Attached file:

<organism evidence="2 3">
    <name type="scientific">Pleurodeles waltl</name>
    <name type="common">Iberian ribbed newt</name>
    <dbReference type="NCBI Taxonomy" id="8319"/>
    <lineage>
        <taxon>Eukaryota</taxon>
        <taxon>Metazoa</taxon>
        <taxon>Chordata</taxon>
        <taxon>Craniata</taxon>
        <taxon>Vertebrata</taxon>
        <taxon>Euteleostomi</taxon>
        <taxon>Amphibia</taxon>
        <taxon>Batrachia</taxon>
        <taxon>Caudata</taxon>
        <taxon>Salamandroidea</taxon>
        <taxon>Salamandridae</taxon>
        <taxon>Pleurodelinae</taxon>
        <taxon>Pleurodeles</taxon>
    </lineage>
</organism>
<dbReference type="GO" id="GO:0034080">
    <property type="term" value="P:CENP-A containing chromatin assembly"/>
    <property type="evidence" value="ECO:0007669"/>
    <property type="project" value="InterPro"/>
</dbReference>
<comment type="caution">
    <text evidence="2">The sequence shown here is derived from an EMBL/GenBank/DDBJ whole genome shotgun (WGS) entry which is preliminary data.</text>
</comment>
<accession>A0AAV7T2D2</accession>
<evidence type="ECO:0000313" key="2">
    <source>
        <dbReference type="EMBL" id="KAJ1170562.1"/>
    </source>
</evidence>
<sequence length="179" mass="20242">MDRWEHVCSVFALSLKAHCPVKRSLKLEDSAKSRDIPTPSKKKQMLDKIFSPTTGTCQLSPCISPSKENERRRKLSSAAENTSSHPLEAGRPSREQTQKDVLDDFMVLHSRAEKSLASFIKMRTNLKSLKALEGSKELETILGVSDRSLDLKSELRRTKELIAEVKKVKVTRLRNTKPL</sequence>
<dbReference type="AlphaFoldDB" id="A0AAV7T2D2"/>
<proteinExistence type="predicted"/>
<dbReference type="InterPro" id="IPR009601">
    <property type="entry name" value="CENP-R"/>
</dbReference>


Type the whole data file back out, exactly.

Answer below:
<organism evidence="2 3">
    <name type="scientific">Pleurodeles waltl</name>
    <name type="common">Iberian ribbed newt</name>
    <dbReference type="NCBI Taxonomy" id="8319"/>
    <lineage>
        <taxon>Eukaryota</taxon>
        <taxon>Metazoa</taxon>
        <taxon>Chordata</taxon>
        <taxon>Craniata</taxon>
        <taxon>Vertebrata</taxon>
        <taxon>Euteleostomi</taxon>
        <taxon>Amphibia</taxon>
        <taxon>Batrachia</taxon>
        <taxon>Caudata</taxon>
        <taxon>Salamandroidea</taxon>
        <taxon>Salamandridae</taxon>
        <taxon>Pleurodelinae</taxon>
        <taxon>Pleurodeles</taxon>
    </lineage>
</organism>
<dbReference type="GO" id="GO:0034080">
    <property type="term" value="P:CENP-A containing chromatin assembly"/>
    <property type="evidence" value="ECO:0007669"/>
    <property type="project" value="InterPro"/>
</dbReference>
<comment type="caution">
    <text evidence="2">The sequence shown here is derived from an EMBL/GenBank/DDBJ whole genome shotgun (WGS) entry which is preliminary data.</text>
</comment>
<accession>A0AAV7T2D2</accession>
<evidence type="ECO:0000313" key="2">
    <source>
        <dbReference type="EMBL" id="KAJ1170562.1"/>
    </source>
</evidence>
<sequence length="179" mass="20242">MDRWEHVCSVFALSLKAHCPVKRSLKLEDSAKSRDIPTPSKKKQMLDKIFSPTTGTCQLSPCISPSKENERRRKLSSAAENTSSHPLEAGRPSREQTQKDVLDDFMVLHSRAEKSLASFIKMRTNLKSLKALEGSKELETILGVSDRSLDLKSELRRTKELIAEVKKVKVTRLRNTKPL</sequence>
<dbReference type="AlphaFoldDB" id="A0AAV7T2D2"/>
<proteinExistence type="predicted"/>
<dbReference type="InterPro" id="IPR009601">
    <property type="entry name" value="CENP-R"/>
</dbReference>